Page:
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Firdaria
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astroart



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Posted: Thu Sep 23, 2010 9:08 am    Post subject: Reply with quote

I think that I found the root text for fardarīya who used all later authors like al-Andarzaghar, Masha'allah, Abu Mashar and others.The book is in Arabic and the name of the book is "Kitab al-Fardārāt".According to the manuscript the author of the book is Hermes(Harmis in arabic).The book is partly preserved in only 4 pages and is kept in Teheran.According to the Italian orientalist Carlo Alfonso Nallino this book is about " the cycles of the years in the human life which are under the influence of one or another planet"(Nallino, EI, I, 516).

Unfortunately the Arabic astrological Hermetica is very poorly investigated.
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Mark
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Posted: Thu Sep 23, 2010 4:31 pm    Post subject: Reply with quote

astroart wrote:
Quote:
I think that I found the root text for fardarīya who used all later authors like al-Andarzaghar, Masha'allah, Abu Mashar and others.The book is in Arabic and the name of the book is "Kitab al-Fardārāt".According to the manuscript the author of the book is Hermes(Harmis in arabic).The book is partly preserved in only 4 pages and is kept in Teheran. According to the Italian orientalist Carlo Alfonso Nallino this book is about " the cycles of the years in the human life which are under the influence of one or another planet"(Nallino, EI, I, 516).


Thanks thats very interesting. When is this text thought to be dated from?

Mark
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margherita



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Posted: Thu Sep 23, 2010 5:49 pm    Post subject: Reply with quote

Hello Dimitar

quote="astroart"]The book is partly preserved in only 4 pages and is kept in Teheran.According to the Italian orientalist Carlo Alfonso Nallino this book is about " the cycles of the years in the human life which are under the influence of one or another planet"(Nallino, EI, I, 516).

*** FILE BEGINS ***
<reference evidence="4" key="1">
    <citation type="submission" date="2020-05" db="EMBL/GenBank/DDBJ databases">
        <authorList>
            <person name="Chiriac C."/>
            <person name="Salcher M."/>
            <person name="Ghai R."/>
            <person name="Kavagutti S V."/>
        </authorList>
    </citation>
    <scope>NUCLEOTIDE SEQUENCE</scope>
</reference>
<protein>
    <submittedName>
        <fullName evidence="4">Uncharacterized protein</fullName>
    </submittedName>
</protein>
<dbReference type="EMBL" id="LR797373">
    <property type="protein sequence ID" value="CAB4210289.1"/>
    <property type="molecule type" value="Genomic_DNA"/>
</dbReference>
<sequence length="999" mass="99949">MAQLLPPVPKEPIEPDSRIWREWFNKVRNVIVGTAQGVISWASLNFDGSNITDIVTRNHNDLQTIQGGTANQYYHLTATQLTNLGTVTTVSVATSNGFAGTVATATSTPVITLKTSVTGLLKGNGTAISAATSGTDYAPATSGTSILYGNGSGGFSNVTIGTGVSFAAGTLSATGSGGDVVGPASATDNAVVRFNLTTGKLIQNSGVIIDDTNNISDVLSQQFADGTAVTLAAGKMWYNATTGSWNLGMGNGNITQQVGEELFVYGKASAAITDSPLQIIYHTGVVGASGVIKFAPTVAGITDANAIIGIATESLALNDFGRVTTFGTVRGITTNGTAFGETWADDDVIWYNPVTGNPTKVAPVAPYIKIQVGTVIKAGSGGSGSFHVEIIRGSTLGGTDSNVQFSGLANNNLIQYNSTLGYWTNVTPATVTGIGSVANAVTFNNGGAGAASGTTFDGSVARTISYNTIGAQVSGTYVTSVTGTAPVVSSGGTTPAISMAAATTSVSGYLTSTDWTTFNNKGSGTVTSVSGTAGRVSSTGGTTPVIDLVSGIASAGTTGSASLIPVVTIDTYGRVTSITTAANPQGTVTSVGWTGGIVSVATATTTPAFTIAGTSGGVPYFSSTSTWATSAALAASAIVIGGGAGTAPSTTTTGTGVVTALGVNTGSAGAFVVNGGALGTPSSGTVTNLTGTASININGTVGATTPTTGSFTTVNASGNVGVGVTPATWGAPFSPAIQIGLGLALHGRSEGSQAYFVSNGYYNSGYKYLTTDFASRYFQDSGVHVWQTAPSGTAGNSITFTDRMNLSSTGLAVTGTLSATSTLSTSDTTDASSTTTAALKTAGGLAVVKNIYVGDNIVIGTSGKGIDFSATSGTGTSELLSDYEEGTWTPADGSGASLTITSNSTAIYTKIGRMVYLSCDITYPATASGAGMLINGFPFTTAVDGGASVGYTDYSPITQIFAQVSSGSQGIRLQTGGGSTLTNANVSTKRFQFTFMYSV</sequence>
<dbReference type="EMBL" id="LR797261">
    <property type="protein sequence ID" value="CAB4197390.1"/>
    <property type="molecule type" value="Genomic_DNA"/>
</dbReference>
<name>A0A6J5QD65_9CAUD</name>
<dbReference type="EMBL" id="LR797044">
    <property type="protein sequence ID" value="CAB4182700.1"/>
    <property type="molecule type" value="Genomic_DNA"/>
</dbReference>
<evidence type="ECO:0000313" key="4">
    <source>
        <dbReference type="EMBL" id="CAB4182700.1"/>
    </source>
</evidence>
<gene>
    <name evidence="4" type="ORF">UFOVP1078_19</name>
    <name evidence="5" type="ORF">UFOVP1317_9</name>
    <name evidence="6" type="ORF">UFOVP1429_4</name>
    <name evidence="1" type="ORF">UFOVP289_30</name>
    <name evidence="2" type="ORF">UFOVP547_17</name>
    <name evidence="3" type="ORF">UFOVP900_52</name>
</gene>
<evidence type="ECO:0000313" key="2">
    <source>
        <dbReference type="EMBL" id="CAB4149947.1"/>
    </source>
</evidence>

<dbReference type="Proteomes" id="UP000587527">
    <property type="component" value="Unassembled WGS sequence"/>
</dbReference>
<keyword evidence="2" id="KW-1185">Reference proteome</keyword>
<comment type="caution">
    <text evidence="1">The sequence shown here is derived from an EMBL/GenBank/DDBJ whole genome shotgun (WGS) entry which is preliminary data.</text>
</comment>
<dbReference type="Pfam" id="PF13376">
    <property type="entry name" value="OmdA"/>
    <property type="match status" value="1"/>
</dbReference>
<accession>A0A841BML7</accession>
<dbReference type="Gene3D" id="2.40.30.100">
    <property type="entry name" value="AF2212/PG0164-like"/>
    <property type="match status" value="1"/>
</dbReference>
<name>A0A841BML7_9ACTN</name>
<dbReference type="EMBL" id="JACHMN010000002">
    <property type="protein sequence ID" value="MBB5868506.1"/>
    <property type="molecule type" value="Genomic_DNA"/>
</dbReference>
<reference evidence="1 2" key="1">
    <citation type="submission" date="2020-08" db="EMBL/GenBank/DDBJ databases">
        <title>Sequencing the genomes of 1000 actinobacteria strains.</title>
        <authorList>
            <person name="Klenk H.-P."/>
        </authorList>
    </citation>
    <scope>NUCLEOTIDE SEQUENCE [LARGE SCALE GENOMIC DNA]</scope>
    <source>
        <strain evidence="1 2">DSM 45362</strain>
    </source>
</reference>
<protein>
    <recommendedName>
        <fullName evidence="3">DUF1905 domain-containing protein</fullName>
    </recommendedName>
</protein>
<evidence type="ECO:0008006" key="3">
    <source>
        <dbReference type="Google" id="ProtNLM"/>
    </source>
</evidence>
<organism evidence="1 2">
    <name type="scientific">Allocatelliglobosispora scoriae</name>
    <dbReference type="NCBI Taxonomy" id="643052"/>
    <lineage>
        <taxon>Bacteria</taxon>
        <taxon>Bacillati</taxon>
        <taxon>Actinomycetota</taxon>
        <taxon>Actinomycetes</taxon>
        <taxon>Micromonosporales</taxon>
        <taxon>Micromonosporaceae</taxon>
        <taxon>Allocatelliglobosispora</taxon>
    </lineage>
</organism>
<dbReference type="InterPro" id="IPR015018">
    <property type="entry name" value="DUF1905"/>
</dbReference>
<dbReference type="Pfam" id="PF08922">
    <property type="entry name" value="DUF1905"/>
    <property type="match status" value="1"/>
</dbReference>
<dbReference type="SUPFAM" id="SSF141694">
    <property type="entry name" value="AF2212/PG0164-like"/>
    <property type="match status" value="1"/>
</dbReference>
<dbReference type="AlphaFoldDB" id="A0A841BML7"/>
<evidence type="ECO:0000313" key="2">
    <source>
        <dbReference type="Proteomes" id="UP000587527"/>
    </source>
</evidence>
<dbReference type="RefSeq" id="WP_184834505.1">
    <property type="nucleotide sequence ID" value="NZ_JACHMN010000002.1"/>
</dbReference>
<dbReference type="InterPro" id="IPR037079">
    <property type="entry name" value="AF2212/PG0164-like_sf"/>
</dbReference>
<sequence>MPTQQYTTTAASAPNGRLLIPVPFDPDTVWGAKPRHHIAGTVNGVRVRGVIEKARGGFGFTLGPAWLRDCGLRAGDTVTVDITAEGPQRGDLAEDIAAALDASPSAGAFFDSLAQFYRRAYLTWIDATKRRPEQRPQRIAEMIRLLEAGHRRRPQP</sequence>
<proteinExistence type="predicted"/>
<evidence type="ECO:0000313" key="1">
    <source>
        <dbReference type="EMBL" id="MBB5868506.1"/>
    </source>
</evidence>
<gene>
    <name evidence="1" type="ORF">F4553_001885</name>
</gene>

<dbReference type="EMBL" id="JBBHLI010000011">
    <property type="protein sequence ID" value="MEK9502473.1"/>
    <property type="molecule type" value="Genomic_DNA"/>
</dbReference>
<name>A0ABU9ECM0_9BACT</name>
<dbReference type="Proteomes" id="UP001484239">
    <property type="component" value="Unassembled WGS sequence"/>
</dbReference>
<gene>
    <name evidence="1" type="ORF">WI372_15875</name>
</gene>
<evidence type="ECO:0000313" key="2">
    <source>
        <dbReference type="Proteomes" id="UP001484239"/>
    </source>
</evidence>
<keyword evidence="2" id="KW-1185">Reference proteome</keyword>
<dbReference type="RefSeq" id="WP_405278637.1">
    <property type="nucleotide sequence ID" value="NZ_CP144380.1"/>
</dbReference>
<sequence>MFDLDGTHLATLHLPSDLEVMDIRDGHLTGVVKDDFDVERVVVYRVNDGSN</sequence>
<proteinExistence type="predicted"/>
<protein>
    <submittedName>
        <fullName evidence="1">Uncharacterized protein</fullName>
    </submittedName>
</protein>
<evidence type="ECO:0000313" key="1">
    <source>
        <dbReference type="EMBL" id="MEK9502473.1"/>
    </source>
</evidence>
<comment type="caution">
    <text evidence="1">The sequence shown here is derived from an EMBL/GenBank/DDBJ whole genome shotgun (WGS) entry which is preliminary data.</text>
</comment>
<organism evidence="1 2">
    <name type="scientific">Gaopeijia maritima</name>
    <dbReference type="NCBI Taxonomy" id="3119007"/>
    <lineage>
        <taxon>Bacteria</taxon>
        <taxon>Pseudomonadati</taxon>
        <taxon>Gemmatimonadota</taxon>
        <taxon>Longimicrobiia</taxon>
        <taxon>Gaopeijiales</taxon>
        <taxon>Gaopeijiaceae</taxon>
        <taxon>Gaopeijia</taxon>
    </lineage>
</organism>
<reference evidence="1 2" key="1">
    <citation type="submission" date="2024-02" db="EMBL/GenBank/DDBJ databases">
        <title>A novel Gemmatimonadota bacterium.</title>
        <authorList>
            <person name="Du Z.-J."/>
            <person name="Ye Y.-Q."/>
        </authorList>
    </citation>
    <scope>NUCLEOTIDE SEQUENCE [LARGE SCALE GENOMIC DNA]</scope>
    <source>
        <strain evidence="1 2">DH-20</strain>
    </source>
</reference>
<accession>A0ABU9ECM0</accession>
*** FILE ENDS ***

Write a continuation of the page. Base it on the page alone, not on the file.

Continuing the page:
[/quote]

It seems to remember I read that Nallino was interested in astrology, anyway I could be wrong, I should search where I read, and if I remember well.
Which is the reference for Nallino? What is EI?

Anyway thanks for the update, I'm going to save it.


margherita
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astroart



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Posted: Fri Sep 24, 2010 7:50 am    Post subject: Reply with quote

Quote:
Thanks thats very interesting. When is this text thought to be dated from?


This manuscript who is kept in Teheran is a copy made in X Century from older manuscipt.When exactly this book was written is a disputable theme.But I will quote Kevin van Bladel, expert of Arabic Hermetica:

"Nallino, Kunitzsch, and Pingree have already proved that a number of scientific books were translated from Greek into Middle Persian in the Sasanian Persian Empire and then were later translated from Middle Persian into Arabic in the early Abbāsid period (second half of the eighth century to the early ninth century). All the Middle Persian versions of these texts have been lost, along with most of the literature of that language, but some survive in Arabic translation."(Kevin van Bladel, Arabic Hermes, Oxford, 2009, p.27)

Quote:
Which is the reference for Nallino? What is EI?


EI means Encyclopaedia of Islam- volume I.


Quote:
It seems to remember I read that Nallino was interested in astrology, anyway I could be wrong, I should search where I read, and if I remember well.


One Italian source:
essay from C.A. Nallino,"La Colcodea d'Avicenna e T.Campanella" in Giornale Crittico della Filosofia Italiana, No6, 1925, pp.84-91

"Colcodea" means al-Kadkudah(arab.) or Alcocoden(latin).
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astroart



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Posted: Fri Sep 24, 2010 10:14 am    Post subject: Reply with quote

Quote:
Thanks thats very interesting. When is this text thought to be dated from?


Because I think that this is a very important question I will continue with citations from Kevin van Bladel: